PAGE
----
20.10.08

God's economy and time to reflect

Spirituality Monday at St John's theological college provides us with an hour of prayer time so I was able to revisit 2 Cor and with God's help remembered some of what I'd heard in a sermon on this topic, although a lot of my own thoughts are now interwoven:

And now, brothers, we want you to know about the grace that God has given the Macedonian churches. Out of the most severe trial, their overflowing joy and their extreme poverty welled up in rich generosity. For I testify that they gave as much as they were able, and even beyond their ability. Entirely on their own, they urgently pleaded with us for the privilege of sharing in this service to the saints. And they did not do as we expected, but they gave themselves first to the Lord and then to us in keeping with God’s will. So we urged Titus, since he had earlier made a beginning, to bring also to completion this act of grace on your part. But just as you excel in everything—in faith, in speech, in knowledge, in complete earnestness and in your love for us—see that you also excel in this grace of giving. I am not commanding you, but I want to test the sincerity of your love by comparing it with the earnestness of others. For you know the grace of our Lord Jesus Christ, that though he was rich, yet for your sakes he became poor, so that you through his poverty might become rich. And here is my advice about what is best for you in this matter: Last year you were the first not only to give but also to have the desire to do so. Now finish the work, so that your eager willingness to do it may be matched by your completion of it, according to your means.


There are two seas in Israel: the Dead Sea and a freshwater sea: Galilee. They are separated by a thin strip of land and the river Jordon. In the Dead Sea there is, of course, no life. In the Sea of Galilee, there is life in all its abundance and this is the sea which the disciples fished. The water flows from the river Jordon into both of these waters but unlike the sea of Galilee, the Dead Sea has no outlet and so there is no life. Both seas receive but only the one gives. We need to have an outlet in order to be fully alive. If we receive but do not give, like the Dead Sea, there will be no life.


When we are the recipients of God's grace, there is an overflow. God gives us more than we need – in God's economy, like Boaz's economy there is an excess of grain.


What can we give? God doesn't deal in amounts and percentages, give of yourself and what you have – don't fulfill the letter of the law, seek after the spirit of life. Be a well from which your generosity can be poured out for others. Give yourself first to the Lord so that you are living in the ebb and flow of God's grace. We need to replenish, recoup and receive from God before we can give. Drink from his living-streams; soak yourself in his Word, feast on him in thanksgiving and rest in his open hands in prayer. This will mean that you have an abundance of joy from which your giving can overflow.


There was a small boy whose parents left him to care for his sibling as they took off to enjoy their lives with each other each weekend, thinking not of their responsibilities.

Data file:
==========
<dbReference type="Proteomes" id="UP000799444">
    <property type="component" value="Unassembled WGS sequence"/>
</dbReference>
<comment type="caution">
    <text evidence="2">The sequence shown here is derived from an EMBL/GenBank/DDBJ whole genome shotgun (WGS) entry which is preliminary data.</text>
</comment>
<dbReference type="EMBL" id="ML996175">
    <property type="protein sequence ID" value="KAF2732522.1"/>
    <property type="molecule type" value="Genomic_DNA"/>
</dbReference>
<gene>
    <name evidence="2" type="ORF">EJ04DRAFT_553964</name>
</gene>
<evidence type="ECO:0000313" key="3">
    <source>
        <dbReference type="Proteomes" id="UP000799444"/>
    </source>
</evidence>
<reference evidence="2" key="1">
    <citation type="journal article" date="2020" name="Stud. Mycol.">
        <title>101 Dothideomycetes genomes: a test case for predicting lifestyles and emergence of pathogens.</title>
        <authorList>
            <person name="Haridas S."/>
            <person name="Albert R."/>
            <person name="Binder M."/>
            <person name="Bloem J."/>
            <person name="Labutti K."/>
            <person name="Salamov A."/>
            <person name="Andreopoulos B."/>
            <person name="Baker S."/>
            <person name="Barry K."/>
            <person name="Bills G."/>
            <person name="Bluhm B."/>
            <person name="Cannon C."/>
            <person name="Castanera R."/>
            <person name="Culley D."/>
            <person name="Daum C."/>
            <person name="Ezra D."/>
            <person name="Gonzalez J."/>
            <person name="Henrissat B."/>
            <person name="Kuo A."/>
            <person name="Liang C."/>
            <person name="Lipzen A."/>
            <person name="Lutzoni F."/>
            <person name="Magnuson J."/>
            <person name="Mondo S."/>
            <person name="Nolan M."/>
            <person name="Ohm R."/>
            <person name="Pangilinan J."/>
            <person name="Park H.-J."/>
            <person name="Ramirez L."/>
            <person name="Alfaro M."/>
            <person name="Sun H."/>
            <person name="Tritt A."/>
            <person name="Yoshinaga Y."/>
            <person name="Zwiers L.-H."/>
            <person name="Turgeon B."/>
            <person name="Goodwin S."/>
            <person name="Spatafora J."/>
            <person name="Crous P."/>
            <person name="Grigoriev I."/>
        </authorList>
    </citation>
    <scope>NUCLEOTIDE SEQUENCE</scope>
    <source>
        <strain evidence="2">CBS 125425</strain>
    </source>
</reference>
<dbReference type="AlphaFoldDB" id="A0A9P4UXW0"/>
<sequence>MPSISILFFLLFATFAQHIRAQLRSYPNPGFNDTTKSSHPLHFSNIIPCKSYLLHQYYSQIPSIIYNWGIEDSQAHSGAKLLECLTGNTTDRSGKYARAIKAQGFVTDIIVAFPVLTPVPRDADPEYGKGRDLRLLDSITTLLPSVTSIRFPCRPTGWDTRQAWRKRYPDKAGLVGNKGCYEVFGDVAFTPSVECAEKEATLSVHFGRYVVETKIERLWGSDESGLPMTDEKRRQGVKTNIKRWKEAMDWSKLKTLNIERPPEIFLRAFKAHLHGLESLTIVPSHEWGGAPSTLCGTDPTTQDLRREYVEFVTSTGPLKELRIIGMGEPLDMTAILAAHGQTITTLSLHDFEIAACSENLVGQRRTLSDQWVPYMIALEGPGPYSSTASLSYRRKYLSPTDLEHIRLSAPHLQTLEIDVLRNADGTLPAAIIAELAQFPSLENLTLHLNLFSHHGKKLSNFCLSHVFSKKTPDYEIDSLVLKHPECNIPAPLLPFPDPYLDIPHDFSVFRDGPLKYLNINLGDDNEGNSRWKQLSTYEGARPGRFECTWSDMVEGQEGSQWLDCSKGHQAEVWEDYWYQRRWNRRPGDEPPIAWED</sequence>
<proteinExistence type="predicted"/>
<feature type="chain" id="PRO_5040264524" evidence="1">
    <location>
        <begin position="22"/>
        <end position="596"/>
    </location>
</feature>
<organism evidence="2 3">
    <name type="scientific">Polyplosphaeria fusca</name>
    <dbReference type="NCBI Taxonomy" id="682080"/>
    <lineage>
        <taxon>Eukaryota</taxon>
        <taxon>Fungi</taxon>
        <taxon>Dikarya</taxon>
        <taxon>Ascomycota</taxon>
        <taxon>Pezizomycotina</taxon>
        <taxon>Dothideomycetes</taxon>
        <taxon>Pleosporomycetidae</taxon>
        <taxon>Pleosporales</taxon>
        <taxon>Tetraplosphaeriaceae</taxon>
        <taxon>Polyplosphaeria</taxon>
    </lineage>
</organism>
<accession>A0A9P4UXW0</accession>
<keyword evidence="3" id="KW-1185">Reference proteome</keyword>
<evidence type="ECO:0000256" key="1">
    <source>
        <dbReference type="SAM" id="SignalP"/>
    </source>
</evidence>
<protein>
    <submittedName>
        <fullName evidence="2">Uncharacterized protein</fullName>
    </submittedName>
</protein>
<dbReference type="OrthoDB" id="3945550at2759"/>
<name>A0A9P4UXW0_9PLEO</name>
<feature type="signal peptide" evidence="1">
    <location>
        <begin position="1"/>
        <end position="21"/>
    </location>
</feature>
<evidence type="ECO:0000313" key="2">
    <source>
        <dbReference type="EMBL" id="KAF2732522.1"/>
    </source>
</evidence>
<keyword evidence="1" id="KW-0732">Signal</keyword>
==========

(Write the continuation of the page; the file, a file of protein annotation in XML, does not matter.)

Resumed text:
One day the local postmaster called at the house with a package and was greeted by the boy – there were no parents to collect the package and when the postmaster stepped inside, the boy told him that he was left alone each weekend to care for his younger brother. The postmaster continued conversations with the small boy on his weekly delivery slot and started to ask the boy if he had heard about Jesus and the boy wanted to know more and so the postmaster asked the boy if he would like to know Jesus for himself . The boy did. The postmaster invited the boy to church with him and the little boy started to experience those feelings of community and the love that Jesus has for him.


On his first visit to the church, the little boy was overcome by the spectacle of the collection plate. As it made its way down his aisle he was overcome by the feeling of wanting also to give something but after searching all his pockets he realised that he had absolutely nothing to give. He simply hung on to the collection plate, almost unable to let it go but soon enough he watched it sail off and weave its way down the other rows of people. Desperate again to contribute, the boy left his seat and ran to where the plate was. He grabbed it and ran with it to the middle of the church, he then simply set it down in the middle of the floor and stood in it: 'Lord Jesus, I have nothing to give', he said, 'so I give you myself.'


This is what Jesus asks of us; that we give him ourselves. This is what Paul asks of the Corinthian church for when he talks of the Macedonians, he says,'they gave themselves first to the Lord and, by the will of God, to us.' This is God's will. It will become the hugest of privileges to be caught up in this ebb and flow of God's grace, to the extent where we can't help but want to give, we beg to give of ourselves and our resources: 'they urgently pleaded with us for the privilege of sharing in this service to the saints.'


And so trust God, he will provide. When it seems as though we have little, give and you will be caught up in the flow of those living waves of God's grace; you will become like the sea of Galilee, teeming with life. Let God's grace flow through you and give it an outlet so that it might bless and comfort those around you.Receive and give, give and receive.




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